THE DILEMMA DU JOUR is what to write next. At least it is for me. In fact, the dilemma of the day, every day, is what to write next, isn’t it? And this from someone who lives with a time grid on her wall, the argument for her current writing project also stuck on that wall, and a high quotient of writing students and clients who follow her advice. Yes: I admit it. I, too, struggle daily with what to write next. [Read more…]
PEOPLE ALWAYS ASK ME for my single greatest piece of writing advice. I guess everyone is in a hurry, but honestly, that’s the question I get asked more than any other. And I always say the same thing. I’ve say it at conferences. I said it to the Tribe Writers in Franklin, Tennessee, recently, as well as to a large group of memoir-writing psychoanalysts at another recent convention. I say it to my memoir writing students, memoir writing coaching clients, as well as to myself every single day. What is it? Simple. Write with intent. [Read more…]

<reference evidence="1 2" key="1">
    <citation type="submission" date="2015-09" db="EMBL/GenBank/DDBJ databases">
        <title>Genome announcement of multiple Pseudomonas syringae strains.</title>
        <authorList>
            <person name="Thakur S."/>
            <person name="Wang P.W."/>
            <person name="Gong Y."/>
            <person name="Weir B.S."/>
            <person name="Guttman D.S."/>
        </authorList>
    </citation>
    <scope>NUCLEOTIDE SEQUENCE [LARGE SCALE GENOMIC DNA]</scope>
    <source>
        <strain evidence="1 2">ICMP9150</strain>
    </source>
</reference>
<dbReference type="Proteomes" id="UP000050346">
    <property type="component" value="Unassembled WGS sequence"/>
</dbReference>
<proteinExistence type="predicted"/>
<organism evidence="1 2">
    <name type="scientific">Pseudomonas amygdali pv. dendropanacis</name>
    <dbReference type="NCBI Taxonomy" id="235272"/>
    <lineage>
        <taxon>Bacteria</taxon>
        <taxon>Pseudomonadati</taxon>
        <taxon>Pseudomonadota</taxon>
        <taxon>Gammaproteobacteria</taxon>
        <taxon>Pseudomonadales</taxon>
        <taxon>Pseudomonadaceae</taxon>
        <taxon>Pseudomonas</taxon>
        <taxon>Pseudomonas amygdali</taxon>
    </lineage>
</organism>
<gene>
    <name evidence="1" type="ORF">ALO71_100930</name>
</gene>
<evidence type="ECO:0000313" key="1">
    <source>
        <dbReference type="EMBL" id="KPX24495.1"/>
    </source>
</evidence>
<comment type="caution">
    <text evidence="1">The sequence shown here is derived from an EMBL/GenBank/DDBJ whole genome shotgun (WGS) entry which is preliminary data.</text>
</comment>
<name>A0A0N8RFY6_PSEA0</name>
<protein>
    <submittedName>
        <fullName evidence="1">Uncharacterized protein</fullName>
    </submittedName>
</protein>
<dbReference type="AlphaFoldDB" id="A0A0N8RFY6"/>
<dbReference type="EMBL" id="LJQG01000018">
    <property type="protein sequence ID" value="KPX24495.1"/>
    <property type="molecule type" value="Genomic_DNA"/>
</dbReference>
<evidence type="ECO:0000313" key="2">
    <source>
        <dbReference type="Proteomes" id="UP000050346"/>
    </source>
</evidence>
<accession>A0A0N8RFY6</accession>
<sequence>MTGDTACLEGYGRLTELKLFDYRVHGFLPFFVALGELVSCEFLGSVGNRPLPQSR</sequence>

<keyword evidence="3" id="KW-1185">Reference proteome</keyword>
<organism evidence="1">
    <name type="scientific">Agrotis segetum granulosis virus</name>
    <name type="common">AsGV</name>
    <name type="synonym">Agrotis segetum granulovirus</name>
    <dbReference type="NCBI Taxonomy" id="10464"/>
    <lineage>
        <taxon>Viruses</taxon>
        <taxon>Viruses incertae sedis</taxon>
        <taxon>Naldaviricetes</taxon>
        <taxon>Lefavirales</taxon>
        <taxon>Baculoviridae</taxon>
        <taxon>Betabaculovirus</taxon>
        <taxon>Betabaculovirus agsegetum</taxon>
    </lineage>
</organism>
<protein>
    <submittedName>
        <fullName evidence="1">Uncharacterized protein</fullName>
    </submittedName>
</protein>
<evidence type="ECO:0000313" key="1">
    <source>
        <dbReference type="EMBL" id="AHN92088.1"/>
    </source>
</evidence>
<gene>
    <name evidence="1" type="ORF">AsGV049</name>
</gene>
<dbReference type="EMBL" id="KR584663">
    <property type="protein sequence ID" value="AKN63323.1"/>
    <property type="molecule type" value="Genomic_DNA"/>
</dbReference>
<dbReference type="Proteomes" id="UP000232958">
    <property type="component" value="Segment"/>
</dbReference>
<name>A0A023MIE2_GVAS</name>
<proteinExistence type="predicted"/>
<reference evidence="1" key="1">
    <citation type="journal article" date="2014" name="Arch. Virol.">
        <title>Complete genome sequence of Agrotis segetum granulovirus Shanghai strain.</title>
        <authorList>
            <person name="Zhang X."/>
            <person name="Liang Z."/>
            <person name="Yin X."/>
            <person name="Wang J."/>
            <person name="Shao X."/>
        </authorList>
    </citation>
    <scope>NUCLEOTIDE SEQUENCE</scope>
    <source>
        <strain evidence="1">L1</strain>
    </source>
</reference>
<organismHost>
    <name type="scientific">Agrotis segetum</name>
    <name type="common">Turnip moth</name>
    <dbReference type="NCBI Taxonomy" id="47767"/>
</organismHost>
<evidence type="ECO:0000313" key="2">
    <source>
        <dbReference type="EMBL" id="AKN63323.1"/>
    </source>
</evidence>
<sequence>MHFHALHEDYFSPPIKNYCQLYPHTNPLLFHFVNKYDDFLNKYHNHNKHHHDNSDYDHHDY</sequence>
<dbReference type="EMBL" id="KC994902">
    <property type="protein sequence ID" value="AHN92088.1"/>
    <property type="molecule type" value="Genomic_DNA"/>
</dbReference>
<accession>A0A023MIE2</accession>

By following the five steps, you can get unstuck and get your story told.
HOW TO BEGIN A MEMOIR rattles most writers, though perhaps none more than those who had eccentric childhoods. When growing up amid the crazy or quirky stuff of life, competing, vivid images provide a virtual funhouse of choices and can leave the writer more than a little stuck for what to write first. It’s at times like these that we should defer to an expert, and in terms of both having an eccentric childhood and being a fine writer, few people can compete with Tanya Ward Goodman. I caught up with her a few years ago, after her remarkable book, Leaving Tinkertown, was named to several best-of lists for 2013. I thought maybe it was time to revisit this interview, this being the start of a new writing year. In a word, the book is perfect. So meet — or re-meet — Tanya. She’ll get you going. [Read more…]
NO MORE WRITING EXERCISES. I mean it. If you are going to learn how to write memoir, you need to learn to write with intent. That’s my phrase — writing with intent — and I’m sticking to it, since I know how well it has worked for others. Ready to come along? [Read more…]
PROBABLY THE SINGLE SENTENCE I say most in my memoir teaching and coaching practice is to “read above your head and write within your means.” These are words I live by, saying them to myself every single day. In fact, if you know me at all, you know I am all about insanely practical writing advice.